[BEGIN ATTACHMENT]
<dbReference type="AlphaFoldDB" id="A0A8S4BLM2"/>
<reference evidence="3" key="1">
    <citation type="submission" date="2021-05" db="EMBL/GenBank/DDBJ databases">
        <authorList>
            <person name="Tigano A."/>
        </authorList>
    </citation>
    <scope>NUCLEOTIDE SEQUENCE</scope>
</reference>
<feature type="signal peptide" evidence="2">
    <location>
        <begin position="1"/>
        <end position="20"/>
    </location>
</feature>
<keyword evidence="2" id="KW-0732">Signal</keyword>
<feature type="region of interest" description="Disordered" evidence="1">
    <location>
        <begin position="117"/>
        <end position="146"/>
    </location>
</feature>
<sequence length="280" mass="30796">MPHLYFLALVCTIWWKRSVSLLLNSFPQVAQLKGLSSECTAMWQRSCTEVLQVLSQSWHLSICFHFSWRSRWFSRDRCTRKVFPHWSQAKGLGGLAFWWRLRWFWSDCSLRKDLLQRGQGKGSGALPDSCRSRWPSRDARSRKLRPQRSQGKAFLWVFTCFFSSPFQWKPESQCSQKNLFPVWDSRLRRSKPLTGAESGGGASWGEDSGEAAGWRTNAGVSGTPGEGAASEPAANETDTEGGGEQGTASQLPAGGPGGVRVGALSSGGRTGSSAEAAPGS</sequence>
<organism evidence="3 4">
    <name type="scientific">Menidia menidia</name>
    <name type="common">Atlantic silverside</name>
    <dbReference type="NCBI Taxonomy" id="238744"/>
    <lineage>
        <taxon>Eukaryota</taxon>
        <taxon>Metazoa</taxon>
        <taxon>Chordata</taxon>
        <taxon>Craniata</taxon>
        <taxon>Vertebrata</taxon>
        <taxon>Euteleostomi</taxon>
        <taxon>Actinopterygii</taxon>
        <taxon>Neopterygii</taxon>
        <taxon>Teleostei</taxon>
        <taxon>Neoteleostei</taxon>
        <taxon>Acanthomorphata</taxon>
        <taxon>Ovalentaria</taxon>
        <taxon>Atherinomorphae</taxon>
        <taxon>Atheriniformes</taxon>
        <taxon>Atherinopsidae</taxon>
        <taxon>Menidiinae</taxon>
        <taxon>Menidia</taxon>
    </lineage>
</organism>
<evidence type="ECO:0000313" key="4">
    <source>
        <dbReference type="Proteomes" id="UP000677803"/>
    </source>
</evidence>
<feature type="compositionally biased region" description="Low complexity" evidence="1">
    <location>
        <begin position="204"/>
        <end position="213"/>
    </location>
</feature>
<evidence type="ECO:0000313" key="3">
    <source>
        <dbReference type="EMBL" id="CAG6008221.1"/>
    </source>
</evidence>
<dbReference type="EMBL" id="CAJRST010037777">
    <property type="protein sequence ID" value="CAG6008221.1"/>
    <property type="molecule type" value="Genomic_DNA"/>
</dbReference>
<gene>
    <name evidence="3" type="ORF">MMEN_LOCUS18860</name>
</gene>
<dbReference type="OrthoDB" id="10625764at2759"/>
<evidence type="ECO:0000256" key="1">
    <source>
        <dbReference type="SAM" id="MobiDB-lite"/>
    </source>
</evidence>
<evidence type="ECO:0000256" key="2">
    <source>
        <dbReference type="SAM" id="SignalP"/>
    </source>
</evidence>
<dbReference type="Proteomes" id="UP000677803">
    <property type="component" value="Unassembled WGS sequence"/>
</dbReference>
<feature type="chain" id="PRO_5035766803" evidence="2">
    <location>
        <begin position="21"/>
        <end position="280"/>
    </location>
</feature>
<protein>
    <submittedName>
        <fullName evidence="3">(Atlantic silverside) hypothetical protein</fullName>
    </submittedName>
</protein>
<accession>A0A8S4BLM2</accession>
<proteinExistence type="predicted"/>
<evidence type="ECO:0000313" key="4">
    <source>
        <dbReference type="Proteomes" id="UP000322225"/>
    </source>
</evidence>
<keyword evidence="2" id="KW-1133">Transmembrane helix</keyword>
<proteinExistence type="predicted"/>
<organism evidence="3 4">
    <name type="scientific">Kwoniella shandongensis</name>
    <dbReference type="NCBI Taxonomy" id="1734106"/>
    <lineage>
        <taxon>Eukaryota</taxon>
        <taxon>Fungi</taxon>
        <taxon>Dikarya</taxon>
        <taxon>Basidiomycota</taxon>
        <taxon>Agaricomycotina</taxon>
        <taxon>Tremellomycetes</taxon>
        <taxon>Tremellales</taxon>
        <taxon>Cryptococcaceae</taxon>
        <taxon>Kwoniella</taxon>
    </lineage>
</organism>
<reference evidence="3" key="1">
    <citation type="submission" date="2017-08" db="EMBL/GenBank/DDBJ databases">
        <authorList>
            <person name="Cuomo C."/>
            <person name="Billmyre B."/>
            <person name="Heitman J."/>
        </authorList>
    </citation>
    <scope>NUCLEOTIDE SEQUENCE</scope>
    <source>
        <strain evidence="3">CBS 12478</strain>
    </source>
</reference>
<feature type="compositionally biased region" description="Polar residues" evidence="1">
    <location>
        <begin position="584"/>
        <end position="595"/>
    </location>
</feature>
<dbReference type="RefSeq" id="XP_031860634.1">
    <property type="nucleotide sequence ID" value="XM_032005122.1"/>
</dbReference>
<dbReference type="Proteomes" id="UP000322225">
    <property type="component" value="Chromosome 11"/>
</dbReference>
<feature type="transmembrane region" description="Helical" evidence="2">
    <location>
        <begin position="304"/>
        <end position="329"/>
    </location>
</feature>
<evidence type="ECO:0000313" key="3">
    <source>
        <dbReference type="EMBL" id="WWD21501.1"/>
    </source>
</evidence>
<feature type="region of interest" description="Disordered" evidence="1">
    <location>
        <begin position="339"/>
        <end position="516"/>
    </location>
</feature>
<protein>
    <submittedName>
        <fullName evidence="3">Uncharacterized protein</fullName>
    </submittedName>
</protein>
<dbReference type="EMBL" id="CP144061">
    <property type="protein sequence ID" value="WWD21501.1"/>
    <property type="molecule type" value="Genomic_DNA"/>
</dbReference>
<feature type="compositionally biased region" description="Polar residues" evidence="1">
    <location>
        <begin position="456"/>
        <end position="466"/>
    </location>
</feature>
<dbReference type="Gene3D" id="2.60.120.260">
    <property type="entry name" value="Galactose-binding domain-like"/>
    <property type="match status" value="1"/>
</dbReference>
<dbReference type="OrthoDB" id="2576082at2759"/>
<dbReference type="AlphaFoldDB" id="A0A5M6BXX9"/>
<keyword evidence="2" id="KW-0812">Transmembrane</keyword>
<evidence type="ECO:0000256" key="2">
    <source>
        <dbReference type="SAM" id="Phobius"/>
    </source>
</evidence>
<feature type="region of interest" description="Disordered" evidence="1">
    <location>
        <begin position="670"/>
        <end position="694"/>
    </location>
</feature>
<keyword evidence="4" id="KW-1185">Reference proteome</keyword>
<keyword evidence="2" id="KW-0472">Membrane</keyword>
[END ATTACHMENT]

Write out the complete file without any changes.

<dbReference type="AlphaFoldDB" id="A0A8S4BLM2"/>
<reference evidence="3" key="1">
    <citation type="submission" date="2021-05" db="EMBL/GenBank/DDBJ databases">
        <authorList>
            <person name="Tigano A."/>
        </authorList>
    </citation>
    <scope>NUCLEOTIDE SEQUENCE</scope>
</reference>
<feature type="signal peptide" evidence="2">
    <location>
        <begin position="1"/>
        <end position="20"/>
    </location>
</feature>
<keyword evidence="2" id="KW-0732">Signal</keyword>
<feature type="region of interest" description="Disordered" evidence="1">
    <location>
        <begin position="117"/>
        <end position="146"/>
    </location>
</feature>
<sequence length="280" mass="30796">MPHLYFLALVCTIWWKRSVSLLLNSFPQVAQLKGLSSECTAMWQRSCTEVLQVLSQSWHLSICFHFSWRSRWFSRDRCTRKVFPHWSQAKGLGGLAFWWRLRWFWSDCSLRKDLLQRGQGKGSGALPDSCRSRWPSRDARSRKLRPQRSQGKAFLWVFTCFFSSPFQWKPESQCSQKNLFPVWDSRLRRSKPLTGAESGGGASWGEDSGEAAGWRTNAGVSGTPGEGAASEPAANETDTEGGGEQGTASQLPAGGPGGVRVGALSSGGRTGSSAEAAPGS</sequence>
<organism evidence="3 4">
    <name type="scientific">Menidia menidia</name>
    <name type="common">Atlantic silverside</name>
    <dbReference type="NCBI Taxonomy" id="238744"/>
    <lineage>
        <taxon>Eukaryota</taxon>
        <taxon>Metazoa</taxon>
        <taxon>Chordata</taxon>
        <taxon>Craniata</taxon>
        <taxon>Vertebrata</taxon>
        <taxon>Euteleostomi</taxon>
        <taxon>Actinopterygii</taxon>
        <taxon>Neopterygii</taxon>
        <taxon>Teleostei</taxon>
        <taxon>Neoteleostei</taxon>
        <taxon>Acanthomorphata</taxon>
        <taxon>Ovalentaria</taxon>
        <taxon>Atherinomorphae</taxon>
        <taxon>Atheriniformes</taxon>
        <taxon>Atherinopsidae</taxon>
        <taxon>Menidiinae</taxon>
        <taxon>Menidia</taxon>
    </lineage>
</organism>
<evidence type="ECO:0000313" key="4">
    <source>
        <dbReference type="Proteomes" id="UP000677803"/>
    </source>
</evidence>
<feature type="compositionally biased region" description="Low complexity" evidence="1">
    <location>
        <begin position="204"/>
        <end position="213"/>
    </location>
</feature>
<evidence type="ECO:0000313" key="3">
    <source>
        <dbReference type="EMBL" id="CAG6008221.1"/>
    </source>
</evidence>
<dbReference type="EMBL" id="CAJRST010037777">
    <property type="protein sequence ID" value="CAG6008221.1"/>
    <property type="molecule type" value="Genomic_DNA"/>
</dbReference>
<gene>
    <name evidence="3" type="ORF">MMEN_LOCUS18860</name>
</gene>
<dbReference type="OrthoDB" id="10625764at2759"/>
<evidence type="ECO:0000256" key="1">
    <source>
        <dbReference type="SAM" id="MobiDB-lite"/>
    </source>
</evidence>
<evidence type="ECO:0000256" key="2">
    <source>
        <dbReference type="SAM" id="SignalP"/>
    </source>
</evidence>
<dbReference type="Proteomes" id="UP000677803">
    <property type="component" value="Unassembled WGS sequence"/>
</dbReference>
<feature type="chain" id="PRO_5035766803" evidence="2">
    <location>
        <begin position="21"/>
        <end position="280"/>
    </location>
</feature>
<protein>
    <submittedName>
        <fullName evidence="3">(Atlantic silverside) hypothetical protein</fullName>
    </submittedName>
</protein>
<accession>A0A8S4BLM2</accession>
<proteinExistence type="predicted"/>
<evidence type="ECO:0000313" key="4">
    <source>
        <dbReference type="Proteomes" id="UP000322225"/>
    </source>
</evidence>
<keyword evidence="2" id="KW-1133">Transmembrane helix</keyword>
<proteinExistence type="predicted"/>
<organism evidence="3 4">
    <name type="scientific">Kwoniella shandongensis</name>
    <dbReference type="NCBI Taxonomy" id="1734106"/>
    <lineage>
        <taxon>Eukaryota</taxon>
        <taxon>Fungi</taxon>
        <taxon>Dikarya</taxon>
        <taxon>Basidiomycota</taxon>
        <taxon>Agaricomycotina</taxon>
        <taxon>Tremellomycetes</taxon>
        <taxon>Tremellales</taxon>
        <taxon>Cryptococcaceae</taxon>
        <taxon>Kwoniella</taxon>
    </lineage>
</organism>
<reference evidence="3" key="1">
    <citation type="submission" date="2017-08" db="EMBL/GenBank/DDBJ databases">
        <authorList>
            <person name="Cuomo C."/>
            <person name="Billmyre B."/>
            <person name="Heitman J."/>
        </authorList>
    </citation>
    <scope>NUCLEOTIDE SEQUENCE</scope>
    <source>
        <strain evidence="3">CBS 12478</strain>
    </source>
</reference>
<feature type="compositionally biased region" description="Polar residues" evidence="1">
    <location>
        <begin position="584"/>
        <end position="595"/>
    </location>
</feature>
<dbReference type="RefSeq" id="XP_031860634.1">
    <property type="nucleotide sequence ID" value="XM_032005122.1"/>
</dbReference>
<dbReference type="Proteomes" id="UP000322225">
    <property type="component" value="Chromosome 11"/>
</dbReference>
<feature type="transmembrane region" description="Helical" evidence="2">
    <location>
        <begin position="304"/>
        <end position="329"/>
    </location>
</feature>
<evidence type="ECO:0000313" key="3">
    <source>
        <dbReference type="EMBL" id="WWD21501.1"/>
    </source>
</evidence>
<feature type="region of interest" description="Disordered" evidence="1">
    <location>
        <begin position="339"/>
        <end position="516"/>
    </location>
</feature>
<protein>
    <submittedName>
        <fullName evidence="3">Uncharacterized protein</fullName>
    </submittedName>
</protein>
<dbReference type="EMBL" id="CP144061">
    <property type="protein sequence ID" value="WWD21501.1"/>
    <property type="molecule type" value="Genomic_DNA"/>
</dbReference>
<feature type="compositionally biased region" description="Polar residues" evidence="1">
    <location>
        <begin position="456"/>
        <end position="466"/>
    </location>
</feature>
<dbReference type="Gene3D" id="2.60.120.260">
    <property type="entry name" value="Galactose-binding domain-like"/>
    <property type="match status" value="1"/>
</dbReference>
<dbReference type="OrthoDB" id="2576082at2759"/>
<dbReference type="AlphaFoldDB" id="A0A5M6BXX9"/>
<keyword evidence="2" id="KW-0812">Transmembrane</keyword>
<evidence type="ECO:0000256" key="2">
    <source>
        <dbReference type="SAM" id="Phobius"/>
    </source>
</evidence>
<feature type="region of interest" description="Disordered" evidence="1">
    <location>
        <begin position="670"/>
        <end position="694"/>
    </location>
</feature>
<keyword evidence="4" id="KW-1185">Reference proteome</keyword>
<keyword evidence="2" id="KW-0472">Membrane</keyword>